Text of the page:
Third world arms dealing is a shitty business too, but that doesn't make it a scam, it just makes it something you wouldn't want to have to do for a living. Bottom line, the company sells stuff through an unusual distribution system, and people can make some extra quid by recruiting into that distribution system...some people focus on just recruiting, which is a problem, but the company DOES produce something (even if substandard). Ackman is going to get completely screwed and I'm still not sure how people don't see this, least of all him: seriously, this is like shorting Microsoft because you prefer Apple.

    Get busy living

  • In reply to UFOinsider
    Edmundo Braverman's picture

    UFOinsider:
    Edmundo Braverman:
    HLF is clearly a scam and probably should get shut down but won't

    Third world arms dealing is a shitty business too, but that doesn't make it a scam, it just makes it something you wouldn't want to have to do for a living. Bottom line, the company sells stuff through an unusual distribution system, and people can make some extra quid by recruiting into that distribution system...some people focus on just recruiting, which is a problem, but the company DOES produce something (even if substandard). Ackman is going to get completely screwed and I'm still not sure how people don't see this, least of all him: seriously, this is like shorting Microsoft because you prefer Apple.

    That is an incredibly charitable view of HLF's business model. The fact that HLF produces anything is secondary to the fact that its success is predicated on continuous recruiting (aka Ponzi Scheme).

    Tupperware is multi-level marketing, and more than 90% of their product is sold to outside consumers who aren't Tupperware distributors. More than 90% of Herbalife's sales are to its own distributor network. Clearly a scam.

  • Scott Irish's picture

    I'm thinking of building a website, finding some drop shippers and a few sales people (from Craigslist, of course) and using Ackman's Herbalife slides to help build a HLF knock-off. I wonder if Ackman would front me a few mill to help bolster his $1B wager.

  • In reply to Edmundo Braverman
    UFOinsider's picture

    Edmundo Braverman:
    UFOinsider:
    Edmundo Braverman:
    HLF is clearly a scam and probably should get shut down but won't

    Third world arms dealing is a shitty business too, but that doesn't make it a scam, it just makes it something you wouldn't want to have to do for a living. Bottom line, the company sells stuff through an unusual distribution system, and people can make some extra quid by recruiting into that distribution system...some people focus on just recruiting, which is a problem, but the company DOES produce something (even if substandard). Ackman is going to get completely screwed and I'm still not sure how people don't see this, least of all him: seriously, this is like shorting Microsoft because you prefer Apple.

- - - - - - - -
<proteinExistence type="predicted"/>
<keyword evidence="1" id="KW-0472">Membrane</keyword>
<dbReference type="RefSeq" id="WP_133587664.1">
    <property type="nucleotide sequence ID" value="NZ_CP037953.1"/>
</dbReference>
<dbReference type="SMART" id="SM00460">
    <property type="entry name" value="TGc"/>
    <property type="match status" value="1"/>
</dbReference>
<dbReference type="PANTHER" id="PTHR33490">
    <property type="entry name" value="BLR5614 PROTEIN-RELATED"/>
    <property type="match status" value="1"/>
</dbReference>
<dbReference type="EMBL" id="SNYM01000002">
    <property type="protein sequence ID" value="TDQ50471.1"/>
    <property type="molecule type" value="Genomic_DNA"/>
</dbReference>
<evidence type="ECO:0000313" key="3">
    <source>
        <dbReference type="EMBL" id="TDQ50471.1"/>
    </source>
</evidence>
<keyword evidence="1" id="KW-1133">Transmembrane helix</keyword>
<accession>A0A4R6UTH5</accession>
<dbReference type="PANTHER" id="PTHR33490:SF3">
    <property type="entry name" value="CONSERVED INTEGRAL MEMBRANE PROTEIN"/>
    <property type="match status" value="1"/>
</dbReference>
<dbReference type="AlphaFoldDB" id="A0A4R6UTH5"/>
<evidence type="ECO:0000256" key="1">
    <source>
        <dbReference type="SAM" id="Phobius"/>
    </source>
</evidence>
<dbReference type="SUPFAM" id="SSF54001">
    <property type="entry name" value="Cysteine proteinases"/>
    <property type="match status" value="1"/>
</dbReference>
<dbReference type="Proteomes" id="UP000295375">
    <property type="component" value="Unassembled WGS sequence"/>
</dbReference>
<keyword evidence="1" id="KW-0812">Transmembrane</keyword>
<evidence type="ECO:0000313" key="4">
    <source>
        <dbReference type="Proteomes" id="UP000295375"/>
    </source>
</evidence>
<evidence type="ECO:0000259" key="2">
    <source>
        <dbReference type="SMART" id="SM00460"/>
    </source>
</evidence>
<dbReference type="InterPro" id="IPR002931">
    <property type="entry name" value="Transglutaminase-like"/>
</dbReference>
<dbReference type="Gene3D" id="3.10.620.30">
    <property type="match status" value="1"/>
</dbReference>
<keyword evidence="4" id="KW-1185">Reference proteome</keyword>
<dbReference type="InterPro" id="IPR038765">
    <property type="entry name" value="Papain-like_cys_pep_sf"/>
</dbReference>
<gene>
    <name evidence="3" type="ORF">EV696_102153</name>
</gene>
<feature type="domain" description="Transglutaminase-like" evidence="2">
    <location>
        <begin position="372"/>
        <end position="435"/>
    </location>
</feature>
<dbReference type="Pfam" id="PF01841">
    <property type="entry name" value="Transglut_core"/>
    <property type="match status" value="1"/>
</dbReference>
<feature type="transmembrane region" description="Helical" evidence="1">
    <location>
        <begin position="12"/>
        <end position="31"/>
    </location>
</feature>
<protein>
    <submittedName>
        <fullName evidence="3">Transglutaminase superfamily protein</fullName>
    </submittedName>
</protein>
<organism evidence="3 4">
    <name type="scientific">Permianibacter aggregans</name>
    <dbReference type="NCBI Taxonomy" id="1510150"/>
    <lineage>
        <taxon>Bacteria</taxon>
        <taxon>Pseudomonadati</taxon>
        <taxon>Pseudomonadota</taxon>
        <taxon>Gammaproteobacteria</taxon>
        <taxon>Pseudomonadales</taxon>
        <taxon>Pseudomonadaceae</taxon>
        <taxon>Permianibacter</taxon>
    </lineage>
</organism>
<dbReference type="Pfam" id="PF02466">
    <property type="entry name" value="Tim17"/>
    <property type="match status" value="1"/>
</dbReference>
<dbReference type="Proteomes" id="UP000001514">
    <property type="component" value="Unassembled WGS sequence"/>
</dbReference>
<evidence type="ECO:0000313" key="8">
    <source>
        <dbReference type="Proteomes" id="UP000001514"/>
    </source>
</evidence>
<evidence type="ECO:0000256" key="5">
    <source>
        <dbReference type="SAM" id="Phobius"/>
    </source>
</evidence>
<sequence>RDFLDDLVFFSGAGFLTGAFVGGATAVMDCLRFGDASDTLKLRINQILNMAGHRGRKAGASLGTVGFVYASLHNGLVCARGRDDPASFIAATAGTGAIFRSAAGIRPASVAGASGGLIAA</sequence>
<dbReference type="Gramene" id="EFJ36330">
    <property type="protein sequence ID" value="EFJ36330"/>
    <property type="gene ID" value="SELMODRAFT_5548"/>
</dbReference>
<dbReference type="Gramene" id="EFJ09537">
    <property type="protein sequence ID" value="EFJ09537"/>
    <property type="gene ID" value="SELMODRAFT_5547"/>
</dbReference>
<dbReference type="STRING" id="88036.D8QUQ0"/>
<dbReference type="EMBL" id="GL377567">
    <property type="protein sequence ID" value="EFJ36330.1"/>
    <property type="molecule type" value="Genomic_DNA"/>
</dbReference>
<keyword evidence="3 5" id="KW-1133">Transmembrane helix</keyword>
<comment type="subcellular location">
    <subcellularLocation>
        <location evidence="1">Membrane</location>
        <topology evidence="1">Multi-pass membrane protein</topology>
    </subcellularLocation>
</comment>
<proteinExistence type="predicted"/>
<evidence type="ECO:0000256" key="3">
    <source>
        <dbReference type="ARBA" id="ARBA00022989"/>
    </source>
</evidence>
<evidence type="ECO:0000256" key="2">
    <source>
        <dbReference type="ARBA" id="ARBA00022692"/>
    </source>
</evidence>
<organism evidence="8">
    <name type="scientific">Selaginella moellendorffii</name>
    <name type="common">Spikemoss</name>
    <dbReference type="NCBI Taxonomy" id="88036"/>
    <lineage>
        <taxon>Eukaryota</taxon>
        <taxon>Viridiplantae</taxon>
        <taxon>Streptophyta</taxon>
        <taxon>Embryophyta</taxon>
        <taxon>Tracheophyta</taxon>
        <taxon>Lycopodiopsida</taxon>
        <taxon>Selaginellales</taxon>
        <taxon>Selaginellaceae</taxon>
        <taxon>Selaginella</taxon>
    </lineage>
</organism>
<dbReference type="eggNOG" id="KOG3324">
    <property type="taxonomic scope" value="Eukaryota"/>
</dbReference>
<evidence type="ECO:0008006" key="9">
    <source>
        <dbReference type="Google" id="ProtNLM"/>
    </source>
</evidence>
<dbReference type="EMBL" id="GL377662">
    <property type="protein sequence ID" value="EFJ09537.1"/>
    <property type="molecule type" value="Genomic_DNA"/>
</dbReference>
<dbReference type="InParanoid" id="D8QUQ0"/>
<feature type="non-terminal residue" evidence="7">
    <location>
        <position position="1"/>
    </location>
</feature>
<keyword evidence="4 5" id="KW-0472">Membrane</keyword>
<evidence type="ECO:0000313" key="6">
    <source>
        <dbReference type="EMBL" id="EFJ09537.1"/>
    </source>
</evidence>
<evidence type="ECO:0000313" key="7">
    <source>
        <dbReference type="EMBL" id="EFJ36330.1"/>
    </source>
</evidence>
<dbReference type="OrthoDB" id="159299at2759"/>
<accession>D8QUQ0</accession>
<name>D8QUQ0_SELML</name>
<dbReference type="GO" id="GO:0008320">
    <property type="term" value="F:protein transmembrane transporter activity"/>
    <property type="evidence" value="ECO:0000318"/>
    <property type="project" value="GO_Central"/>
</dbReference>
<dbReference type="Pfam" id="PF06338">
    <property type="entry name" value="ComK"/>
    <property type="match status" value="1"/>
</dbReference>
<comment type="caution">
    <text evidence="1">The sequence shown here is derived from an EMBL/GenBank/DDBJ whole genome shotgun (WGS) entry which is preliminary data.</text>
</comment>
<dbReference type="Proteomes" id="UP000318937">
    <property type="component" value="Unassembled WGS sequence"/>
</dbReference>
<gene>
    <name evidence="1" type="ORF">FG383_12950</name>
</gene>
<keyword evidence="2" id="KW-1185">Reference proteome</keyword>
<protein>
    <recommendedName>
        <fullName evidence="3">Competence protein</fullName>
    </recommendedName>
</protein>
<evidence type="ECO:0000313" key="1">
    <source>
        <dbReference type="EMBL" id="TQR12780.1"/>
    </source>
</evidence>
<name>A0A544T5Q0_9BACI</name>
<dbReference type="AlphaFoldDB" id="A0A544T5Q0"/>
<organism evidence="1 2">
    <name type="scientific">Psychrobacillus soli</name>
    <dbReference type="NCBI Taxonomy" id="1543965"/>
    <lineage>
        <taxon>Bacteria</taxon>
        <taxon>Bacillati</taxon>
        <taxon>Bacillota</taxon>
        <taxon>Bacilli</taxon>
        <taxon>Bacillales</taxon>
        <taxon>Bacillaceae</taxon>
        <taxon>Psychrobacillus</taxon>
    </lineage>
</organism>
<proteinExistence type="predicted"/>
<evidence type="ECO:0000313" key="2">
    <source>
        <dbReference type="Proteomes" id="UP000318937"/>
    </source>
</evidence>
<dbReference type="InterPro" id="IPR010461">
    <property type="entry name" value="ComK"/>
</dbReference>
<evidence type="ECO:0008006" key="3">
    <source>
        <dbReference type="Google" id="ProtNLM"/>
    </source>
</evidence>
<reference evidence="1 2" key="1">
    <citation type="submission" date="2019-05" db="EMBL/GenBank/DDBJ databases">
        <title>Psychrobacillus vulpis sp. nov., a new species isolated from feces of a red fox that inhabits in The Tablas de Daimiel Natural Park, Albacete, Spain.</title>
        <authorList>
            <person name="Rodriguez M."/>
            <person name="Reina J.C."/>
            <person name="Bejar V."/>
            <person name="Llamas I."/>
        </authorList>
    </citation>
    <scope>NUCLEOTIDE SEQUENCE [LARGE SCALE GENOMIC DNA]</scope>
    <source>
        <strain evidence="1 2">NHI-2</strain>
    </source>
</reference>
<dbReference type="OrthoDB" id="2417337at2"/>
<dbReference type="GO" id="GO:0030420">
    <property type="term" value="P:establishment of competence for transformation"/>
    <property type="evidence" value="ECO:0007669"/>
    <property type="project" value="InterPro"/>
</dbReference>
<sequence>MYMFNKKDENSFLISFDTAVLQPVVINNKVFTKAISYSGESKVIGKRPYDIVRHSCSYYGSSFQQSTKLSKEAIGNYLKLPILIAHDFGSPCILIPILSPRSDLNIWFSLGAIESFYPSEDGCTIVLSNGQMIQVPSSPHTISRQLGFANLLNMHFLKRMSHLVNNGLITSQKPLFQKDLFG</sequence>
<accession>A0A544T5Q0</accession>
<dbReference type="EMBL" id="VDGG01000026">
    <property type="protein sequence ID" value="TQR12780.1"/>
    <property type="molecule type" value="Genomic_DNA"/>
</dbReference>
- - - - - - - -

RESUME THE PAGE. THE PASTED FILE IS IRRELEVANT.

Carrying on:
That is an incredibly charitable view of HLF's business model. The fact that HLF produces anything is secondary to the fact that its success is predicated on continuous recruiting (aka Ponzi Scheme).

    Tupperware is multi-level marketing, and more than 90% of their product is sold to outside consumers who aren't Tupperware distributors. More than 90% of Herbalife's sales are to its own distributor network. Clearly a scam.


    Hey, I hate that steaming turdpile business as much as the next person, but I still see it this way. If the company required recruiting to be paid, that would be a ponzi, no question. But if people are getting paid to sell, and also paid to recruit sellers....and then focus on recruiting sellers, then it's a culture problem but not an actual rule structure problem. This is where I think Ackman's reasoning confuses one for the other.

    Theoretical analaogy: if your firm requires you to trade on inside information, that's clearly illegal. If it's not firm policy but a lot of people are trading inside information because it's easier to make money that way, then as long as the management team isn't implicated and it's not a rule, the firm is in the clear, at least from a legal standpoint. The reputational damage from such a thing can kill a firm. And just like a trading shop, there's a ton of churn, these aren't typically sophisticated relationship people, they're the get rich quick type. That's the clearest way I can explain the way I see this.

    At this point, my guess is that Ackman understands his mistake and is hoping the negative publicity will cause people to leave the company (again, not necessarily a bad thing) and therefore cause the stock price to collapse. But since Icahn's entry, and the HOLY F'ING HELL MASSIVE amount of koolade the HLFers drink, I think the company will be just fine and may even sue Ackman for slander. Depending on a number of things, Ackman could be looking at charges of manipulating the market (bogus, but easy publicity for DOJ or whatever).

    If we can't agree to disagree, let's wager?

    Get busy living

  • Edmundo Braverman's picture

    LOL. We don't disagree at all. I wouldn't touch the short side of this trade with a ten foot pole. I just happen to think it's a Ponzi scheme. But the gov't needs Joe Sixpack to have access to dreams, no matter how foolhardy, and therefore they'll never touch HLF.

  • In reply to Edmundo Braverman
    UFOinsider's picture

    Edmundo Braverman: